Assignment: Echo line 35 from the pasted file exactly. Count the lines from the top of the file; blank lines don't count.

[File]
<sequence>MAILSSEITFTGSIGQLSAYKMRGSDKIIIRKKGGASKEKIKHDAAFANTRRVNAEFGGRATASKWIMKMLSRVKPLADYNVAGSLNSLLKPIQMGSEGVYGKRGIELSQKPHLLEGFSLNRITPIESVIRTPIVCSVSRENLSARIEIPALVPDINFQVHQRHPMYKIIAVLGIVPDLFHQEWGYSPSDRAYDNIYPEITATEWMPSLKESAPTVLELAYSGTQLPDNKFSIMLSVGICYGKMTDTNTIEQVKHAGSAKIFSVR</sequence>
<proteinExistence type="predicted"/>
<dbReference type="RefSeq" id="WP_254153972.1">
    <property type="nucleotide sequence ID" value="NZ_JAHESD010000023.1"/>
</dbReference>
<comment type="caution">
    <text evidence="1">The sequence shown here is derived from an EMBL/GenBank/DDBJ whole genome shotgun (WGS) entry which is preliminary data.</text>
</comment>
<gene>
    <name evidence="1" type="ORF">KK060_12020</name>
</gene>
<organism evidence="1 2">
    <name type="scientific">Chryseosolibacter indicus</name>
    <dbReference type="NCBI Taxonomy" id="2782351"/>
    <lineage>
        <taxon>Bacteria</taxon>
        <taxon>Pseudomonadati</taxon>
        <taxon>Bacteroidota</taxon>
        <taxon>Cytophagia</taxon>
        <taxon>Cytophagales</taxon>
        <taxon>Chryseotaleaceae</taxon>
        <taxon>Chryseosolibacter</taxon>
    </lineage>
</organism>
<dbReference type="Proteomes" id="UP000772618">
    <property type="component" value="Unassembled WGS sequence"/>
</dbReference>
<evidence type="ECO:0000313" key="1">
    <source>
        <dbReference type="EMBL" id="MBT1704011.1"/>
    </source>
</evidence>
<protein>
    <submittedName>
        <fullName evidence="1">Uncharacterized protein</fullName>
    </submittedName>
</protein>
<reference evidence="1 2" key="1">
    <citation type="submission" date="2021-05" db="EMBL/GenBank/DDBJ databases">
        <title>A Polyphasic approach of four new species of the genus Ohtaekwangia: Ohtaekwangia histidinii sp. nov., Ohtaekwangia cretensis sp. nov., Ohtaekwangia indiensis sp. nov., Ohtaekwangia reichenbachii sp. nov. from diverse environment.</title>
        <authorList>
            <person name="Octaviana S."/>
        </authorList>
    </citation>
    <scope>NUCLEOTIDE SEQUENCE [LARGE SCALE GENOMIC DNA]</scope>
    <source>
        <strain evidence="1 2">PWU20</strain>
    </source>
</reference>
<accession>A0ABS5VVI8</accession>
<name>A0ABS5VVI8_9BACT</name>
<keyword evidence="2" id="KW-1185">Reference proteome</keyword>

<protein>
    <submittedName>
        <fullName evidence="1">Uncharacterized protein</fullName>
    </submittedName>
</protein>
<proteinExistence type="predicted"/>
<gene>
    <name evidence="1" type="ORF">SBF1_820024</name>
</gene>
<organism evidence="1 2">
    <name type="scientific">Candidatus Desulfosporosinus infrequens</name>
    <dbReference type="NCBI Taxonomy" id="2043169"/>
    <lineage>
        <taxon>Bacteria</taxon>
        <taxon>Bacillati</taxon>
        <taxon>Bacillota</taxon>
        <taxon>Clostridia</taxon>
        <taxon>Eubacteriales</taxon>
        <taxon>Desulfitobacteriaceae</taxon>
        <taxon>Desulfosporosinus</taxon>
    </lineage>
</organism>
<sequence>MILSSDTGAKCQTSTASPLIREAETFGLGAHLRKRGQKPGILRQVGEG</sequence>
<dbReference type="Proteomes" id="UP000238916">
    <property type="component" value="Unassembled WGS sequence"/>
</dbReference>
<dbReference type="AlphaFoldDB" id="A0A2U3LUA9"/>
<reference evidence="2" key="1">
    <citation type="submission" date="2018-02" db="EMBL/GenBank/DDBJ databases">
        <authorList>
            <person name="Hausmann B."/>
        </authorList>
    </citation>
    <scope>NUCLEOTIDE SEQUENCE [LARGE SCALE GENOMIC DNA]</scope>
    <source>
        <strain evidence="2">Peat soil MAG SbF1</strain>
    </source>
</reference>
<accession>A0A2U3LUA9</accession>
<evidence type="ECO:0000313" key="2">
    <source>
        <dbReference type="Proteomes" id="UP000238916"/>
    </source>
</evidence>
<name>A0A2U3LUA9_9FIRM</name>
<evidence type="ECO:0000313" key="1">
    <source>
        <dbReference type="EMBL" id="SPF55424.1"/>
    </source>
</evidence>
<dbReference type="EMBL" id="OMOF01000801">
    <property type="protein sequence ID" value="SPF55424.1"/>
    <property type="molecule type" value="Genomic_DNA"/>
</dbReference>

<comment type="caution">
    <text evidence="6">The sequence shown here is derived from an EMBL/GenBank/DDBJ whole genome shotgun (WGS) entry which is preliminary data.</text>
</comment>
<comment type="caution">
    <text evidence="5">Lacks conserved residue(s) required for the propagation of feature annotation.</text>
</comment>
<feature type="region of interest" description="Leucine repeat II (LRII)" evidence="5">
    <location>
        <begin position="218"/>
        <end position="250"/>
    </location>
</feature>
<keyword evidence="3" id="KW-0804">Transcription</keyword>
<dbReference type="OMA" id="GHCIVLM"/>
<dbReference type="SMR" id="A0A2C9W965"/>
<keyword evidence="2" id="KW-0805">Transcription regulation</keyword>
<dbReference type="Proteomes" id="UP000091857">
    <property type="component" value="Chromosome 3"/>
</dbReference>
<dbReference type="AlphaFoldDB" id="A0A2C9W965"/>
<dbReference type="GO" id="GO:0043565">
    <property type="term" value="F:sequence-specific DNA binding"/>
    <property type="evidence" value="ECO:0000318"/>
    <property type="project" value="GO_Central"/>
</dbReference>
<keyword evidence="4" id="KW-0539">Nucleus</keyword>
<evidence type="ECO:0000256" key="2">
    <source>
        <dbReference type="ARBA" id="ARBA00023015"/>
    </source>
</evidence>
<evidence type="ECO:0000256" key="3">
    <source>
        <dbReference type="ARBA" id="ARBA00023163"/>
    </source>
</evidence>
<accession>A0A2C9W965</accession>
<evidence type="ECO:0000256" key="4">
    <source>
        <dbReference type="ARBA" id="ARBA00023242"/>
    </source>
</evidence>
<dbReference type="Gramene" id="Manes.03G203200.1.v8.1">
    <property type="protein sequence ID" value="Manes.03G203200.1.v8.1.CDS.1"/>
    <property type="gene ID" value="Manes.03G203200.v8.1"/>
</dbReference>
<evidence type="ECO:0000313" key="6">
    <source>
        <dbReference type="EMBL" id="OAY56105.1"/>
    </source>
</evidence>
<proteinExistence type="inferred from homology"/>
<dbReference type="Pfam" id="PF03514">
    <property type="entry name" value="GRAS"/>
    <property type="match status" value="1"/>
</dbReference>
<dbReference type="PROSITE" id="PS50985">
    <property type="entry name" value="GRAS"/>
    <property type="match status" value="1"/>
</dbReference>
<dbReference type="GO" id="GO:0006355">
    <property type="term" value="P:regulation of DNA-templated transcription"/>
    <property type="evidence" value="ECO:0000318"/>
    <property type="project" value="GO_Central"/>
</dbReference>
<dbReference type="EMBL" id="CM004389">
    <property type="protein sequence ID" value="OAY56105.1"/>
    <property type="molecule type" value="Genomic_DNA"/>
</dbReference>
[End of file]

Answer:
        <fullName evidence="1">Uncharacterized protein</fullName>